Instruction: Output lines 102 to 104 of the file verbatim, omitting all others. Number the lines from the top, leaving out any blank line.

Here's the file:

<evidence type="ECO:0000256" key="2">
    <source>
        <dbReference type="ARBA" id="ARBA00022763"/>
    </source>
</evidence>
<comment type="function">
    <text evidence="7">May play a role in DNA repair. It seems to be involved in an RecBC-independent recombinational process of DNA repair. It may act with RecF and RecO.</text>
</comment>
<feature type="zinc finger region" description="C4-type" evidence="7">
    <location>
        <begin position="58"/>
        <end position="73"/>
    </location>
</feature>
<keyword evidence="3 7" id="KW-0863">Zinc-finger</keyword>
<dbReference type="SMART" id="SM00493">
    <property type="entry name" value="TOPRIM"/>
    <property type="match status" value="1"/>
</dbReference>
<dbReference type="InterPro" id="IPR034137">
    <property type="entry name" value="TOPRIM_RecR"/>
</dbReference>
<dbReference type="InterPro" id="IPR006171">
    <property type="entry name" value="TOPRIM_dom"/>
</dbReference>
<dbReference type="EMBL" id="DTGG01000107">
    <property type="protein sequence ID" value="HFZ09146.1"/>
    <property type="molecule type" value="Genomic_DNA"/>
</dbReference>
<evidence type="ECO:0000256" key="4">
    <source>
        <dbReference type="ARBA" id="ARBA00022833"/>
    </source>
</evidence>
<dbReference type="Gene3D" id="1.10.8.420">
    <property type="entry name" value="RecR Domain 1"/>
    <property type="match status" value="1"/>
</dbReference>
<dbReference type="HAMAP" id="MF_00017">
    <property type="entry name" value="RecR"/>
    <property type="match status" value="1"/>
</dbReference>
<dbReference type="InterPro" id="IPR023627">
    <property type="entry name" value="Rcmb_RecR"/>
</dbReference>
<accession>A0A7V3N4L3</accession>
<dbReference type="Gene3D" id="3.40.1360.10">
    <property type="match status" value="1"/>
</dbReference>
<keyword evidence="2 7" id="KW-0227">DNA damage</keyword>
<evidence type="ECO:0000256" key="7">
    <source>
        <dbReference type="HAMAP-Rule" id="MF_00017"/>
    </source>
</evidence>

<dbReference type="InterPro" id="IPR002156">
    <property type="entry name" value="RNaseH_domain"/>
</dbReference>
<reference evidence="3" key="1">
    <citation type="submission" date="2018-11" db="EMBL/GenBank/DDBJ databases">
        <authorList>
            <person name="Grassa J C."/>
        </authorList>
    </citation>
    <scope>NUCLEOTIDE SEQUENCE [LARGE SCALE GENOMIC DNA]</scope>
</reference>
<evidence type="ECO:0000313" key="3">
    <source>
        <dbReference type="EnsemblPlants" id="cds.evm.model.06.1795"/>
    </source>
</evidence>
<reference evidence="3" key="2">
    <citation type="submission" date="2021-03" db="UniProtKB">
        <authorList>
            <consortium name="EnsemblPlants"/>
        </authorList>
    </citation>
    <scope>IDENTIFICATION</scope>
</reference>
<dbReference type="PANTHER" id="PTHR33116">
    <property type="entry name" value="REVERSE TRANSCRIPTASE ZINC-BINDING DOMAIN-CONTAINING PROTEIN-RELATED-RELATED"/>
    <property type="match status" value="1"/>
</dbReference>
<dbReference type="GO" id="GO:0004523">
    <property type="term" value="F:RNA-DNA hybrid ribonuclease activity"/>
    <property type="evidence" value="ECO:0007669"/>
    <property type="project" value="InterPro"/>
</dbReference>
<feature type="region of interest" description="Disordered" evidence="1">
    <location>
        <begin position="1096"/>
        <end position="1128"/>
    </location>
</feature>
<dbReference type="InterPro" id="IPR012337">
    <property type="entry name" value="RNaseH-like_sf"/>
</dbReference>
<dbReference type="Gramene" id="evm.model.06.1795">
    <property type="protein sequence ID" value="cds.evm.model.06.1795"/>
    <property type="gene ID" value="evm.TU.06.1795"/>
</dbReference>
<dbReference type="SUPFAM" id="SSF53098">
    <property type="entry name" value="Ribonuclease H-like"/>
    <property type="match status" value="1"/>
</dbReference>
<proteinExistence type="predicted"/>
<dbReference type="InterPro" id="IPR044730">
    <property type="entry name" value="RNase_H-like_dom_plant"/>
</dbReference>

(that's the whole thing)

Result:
<dbReference type="SUPFAM" id="SSF53098">
    <property type="entry name" value="Ribonuclease H-like"/>
    <property type="match status" value="1"/>